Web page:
NY Sports Day

Legal Sports Betting in the US Might be Closer than you Think

Gambling is, and continues to be, a controversial topic of conversation in the USA. With so many online casinos such as slots baby booming in the UK, will the legislation start to change across the water? Sports betting has been off limits for the majority of US states’ residents for ages. A bill meant to protect the integrity of professional and college sports called the “Professional and Amateur Sports Protection” (PASPA), effectively outlawed it in 1992, with just a few carveouts for jai alai, parimutuel horse and dog racing, the sports lotteries of Oregon, Delaware, and Montana, as well as the licensed sports pools in Nevada. Along with the “Unlawful Internet Gambling Enforcement Act” (UIGEA) of 2006, the US has pushed sports betting and online gambling out of the country, leaving nothing but state lotteries and land-based cas inos for the US public with a taste for betting on sports and gambling online. Things might change soon, though, as many states look at online casinos, poker rooms, and sports betting as a whole as a means to round up their yearly tax incomes.

The state of sports betting and online gambling in the US today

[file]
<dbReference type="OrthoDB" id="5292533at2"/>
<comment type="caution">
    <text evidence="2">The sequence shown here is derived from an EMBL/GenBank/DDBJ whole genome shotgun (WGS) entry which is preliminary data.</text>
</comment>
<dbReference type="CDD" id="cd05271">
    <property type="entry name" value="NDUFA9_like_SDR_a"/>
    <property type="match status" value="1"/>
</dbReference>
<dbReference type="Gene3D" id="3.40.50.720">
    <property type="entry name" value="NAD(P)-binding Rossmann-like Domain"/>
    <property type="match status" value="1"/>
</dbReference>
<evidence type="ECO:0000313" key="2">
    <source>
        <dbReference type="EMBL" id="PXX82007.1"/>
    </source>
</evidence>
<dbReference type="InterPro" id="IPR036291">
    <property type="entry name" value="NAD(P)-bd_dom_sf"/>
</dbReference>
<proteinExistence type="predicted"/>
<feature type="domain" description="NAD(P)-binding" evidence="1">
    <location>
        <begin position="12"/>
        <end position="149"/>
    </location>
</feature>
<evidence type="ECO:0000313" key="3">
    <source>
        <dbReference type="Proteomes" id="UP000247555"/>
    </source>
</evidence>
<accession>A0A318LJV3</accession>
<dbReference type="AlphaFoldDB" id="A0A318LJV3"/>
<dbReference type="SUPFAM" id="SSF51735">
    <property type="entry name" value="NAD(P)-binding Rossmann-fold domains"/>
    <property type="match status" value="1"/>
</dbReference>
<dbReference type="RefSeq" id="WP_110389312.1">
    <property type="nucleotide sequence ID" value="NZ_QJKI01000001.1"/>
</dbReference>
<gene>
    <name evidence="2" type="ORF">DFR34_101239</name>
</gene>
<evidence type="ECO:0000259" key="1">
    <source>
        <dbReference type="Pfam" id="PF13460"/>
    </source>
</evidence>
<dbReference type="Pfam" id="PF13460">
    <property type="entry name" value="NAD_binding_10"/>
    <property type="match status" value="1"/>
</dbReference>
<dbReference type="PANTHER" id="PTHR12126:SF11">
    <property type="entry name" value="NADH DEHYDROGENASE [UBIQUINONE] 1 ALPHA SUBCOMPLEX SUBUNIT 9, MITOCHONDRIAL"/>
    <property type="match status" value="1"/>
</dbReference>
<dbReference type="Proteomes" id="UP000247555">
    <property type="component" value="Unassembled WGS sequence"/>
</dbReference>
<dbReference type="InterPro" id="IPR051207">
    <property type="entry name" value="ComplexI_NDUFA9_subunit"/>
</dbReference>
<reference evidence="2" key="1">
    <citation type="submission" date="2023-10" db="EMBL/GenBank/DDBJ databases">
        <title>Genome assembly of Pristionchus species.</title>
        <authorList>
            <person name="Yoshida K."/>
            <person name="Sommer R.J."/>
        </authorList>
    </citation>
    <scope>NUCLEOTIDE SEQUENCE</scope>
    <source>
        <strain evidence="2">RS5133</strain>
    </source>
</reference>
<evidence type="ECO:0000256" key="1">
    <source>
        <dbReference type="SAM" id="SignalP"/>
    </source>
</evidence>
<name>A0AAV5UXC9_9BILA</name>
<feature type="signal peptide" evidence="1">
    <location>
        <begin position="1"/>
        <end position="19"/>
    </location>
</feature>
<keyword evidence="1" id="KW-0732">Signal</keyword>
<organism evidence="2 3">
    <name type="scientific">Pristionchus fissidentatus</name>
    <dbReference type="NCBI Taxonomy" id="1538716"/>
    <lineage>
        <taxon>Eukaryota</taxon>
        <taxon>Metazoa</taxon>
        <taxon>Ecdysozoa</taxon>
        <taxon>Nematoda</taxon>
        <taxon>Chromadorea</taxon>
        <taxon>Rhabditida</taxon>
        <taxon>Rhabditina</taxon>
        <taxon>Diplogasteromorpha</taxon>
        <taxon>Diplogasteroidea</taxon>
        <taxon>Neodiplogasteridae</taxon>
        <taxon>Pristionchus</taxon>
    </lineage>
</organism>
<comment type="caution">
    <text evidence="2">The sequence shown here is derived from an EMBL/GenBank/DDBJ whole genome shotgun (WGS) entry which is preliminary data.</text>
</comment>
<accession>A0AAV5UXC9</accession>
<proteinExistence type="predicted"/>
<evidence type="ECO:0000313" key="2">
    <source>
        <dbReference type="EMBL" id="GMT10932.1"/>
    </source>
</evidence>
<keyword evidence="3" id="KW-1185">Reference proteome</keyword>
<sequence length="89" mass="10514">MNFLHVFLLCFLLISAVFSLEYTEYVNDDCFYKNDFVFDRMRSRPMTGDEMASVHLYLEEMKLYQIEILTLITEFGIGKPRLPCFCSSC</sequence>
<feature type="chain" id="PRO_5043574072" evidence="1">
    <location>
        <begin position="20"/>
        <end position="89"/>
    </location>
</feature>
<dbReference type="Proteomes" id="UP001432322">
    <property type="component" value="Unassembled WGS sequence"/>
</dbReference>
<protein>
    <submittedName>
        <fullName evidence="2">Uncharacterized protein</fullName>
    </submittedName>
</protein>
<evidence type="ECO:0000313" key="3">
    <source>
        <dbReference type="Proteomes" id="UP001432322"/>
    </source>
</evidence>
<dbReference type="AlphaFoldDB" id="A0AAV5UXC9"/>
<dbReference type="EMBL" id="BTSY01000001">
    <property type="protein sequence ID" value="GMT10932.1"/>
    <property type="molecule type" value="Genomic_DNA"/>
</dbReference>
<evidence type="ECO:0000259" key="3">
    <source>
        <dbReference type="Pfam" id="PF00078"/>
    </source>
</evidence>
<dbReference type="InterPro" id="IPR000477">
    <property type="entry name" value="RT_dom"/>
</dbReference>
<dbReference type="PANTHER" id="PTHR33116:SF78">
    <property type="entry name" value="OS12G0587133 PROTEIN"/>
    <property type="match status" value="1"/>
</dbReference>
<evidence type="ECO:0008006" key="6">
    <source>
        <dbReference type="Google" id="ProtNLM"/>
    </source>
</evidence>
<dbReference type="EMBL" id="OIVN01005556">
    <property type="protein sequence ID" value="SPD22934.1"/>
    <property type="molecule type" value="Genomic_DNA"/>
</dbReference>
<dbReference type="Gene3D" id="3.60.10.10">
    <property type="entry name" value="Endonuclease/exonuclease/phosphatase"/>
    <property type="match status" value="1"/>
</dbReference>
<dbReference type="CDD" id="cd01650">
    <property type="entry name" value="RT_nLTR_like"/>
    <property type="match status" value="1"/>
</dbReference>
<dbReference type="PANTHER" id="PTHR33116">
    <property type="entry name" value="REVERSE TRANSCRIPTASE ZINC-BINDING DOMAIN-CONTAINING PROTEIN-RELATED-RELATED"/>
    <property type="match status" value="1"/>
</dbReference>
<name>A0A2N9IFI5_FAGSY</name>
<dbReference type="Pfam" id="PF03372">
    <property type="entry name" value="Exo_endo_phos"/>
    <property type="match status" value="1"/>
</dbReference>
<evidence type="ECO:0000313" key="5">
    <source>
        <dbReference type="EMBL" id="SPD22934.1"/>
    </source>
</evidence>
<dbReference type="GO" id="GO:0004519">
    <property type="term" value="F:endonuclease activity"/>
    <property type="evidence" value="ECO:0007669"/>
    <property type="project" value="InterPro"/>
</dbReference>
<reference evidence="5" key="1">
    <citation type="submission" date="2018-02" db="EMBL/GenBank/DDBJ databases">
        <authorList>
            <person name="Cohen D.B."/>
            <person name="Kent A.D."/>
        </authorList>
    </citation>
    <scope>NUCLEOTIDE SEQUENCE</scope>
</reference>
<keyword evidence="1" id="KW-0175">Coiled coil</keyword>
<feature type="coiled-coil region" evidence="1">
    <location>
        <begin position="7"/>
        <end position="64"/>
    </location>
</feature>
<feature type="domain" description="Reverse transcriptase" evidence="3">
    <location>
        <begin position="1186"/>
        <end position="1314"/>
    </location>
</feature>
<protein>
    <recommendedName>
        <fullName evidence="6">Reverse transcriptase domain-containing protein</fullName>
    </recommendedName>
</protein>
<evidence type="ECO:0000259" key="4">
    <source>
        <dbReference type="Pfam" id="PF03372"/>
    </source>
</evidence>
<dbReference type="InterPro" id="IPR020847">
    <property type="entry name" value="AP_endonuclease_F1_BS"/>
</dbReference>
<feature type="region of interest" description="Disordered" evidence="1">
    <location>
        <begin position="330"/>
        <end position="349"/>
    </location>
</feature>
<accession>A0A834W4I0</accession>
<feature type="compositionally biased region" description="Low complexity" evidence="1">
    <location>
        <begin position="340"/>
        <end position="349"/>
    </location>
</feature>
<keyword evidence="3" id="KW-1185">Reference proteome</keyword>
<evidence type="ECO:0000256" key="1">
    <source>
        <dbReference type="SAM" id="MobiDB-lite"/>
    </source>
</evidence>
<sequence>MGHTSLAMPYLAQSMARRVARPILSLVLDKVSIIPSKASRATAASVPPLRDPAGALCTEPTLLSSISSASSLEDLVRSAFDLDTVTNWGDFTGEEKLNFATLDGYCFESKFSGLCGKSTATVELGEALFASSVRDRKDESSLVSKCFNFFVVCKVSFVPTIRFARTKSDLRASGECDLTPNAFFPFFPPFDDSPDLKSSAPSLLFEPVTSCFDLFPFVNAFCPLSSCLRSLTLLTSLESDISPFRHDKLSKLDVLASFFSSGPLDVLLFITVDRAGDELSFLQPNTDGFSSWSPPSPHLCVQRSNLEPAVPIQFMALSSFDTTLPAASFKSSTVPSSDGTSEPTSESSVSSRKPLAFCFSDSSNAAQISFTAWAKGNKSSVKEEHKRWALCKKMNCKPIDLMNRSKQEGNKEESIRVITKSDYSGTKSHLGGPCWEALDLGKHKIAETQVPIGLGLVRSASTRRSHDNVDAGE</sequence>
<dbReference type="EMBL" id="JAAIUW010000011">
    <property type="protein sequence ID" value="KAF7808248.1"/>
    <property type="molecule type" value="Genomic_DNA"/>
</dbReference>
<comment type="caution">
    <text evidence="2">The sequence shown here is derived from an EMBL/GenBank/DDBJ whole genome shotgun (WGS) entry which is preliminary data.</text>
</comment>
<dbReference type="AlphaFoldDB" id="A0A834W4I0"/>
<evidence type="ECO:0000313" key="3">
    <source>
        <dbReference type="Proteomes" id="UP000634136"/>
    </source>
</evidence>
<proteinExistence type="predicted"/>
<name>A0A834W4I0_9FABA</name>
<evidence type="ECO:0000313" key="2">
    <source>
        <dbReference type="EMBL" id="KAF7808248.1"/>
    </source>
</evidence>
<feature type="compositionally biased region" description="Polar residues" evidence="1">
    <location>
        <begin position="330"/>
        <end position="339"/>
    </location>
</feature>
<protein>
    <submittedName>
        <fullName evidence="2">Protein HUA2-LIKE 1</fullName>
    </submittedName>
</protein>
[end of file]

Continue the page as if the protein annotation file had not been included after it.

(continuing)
Sports betting is illegal in the majority of US states today. Online casino and poker games are also in a legal gray zone – the residents of most US states have no way of transferring money to and from online casinos and poker rooms thanks to the UIGEA, with the exception of New Jersey (where online casinos and poker rooms are legal), Delaware, and Nevada (where online poker is legal and regulated). This means that the vast majority of US citizens are cut off from international operators like the Vegas Palms and have no local alternatives either. The UIGEA prompted the majority of international operators to exclude US-based players, so there is no way for US citizens to play exciting new slot games at Vegas Palms or any other similar gaming venue.

At the same time, many US residents are playing online casino games at offshore operators brave enough to accept US-based players, and estimates speak of a massive, multi-billion dollar illegal sports betting business within the country.

Bringing it into the light?

Not long ago, New Jersey Representative Frank Pallone forwarded a legal initiative that would repeal the PASPA. The context of this initiative is quite interesting – New Jersey prepares to unilaterally legalize sports betting, both online and in real life. At the same time, the Connecticut legislature passed a bill that would legalize sports betting within the state’s borders. The state is not looking to repeal the PASPA but builds upon the momentum of the New Jersey and a previous West Virginia bill, considering the moment to be the right one to try to push forward in this matter. Other states, like Hawaii, New York, Pennsylvania, and South Carolina, are also working on similar bills.

Legal sports betting would not only be beneficial for the states’ budgets but would also boost the interest in – and the revenues of – the NFL, a recent study has shown. The NFL is currently the only major sports league that keeps its anti-sports betting position firm.


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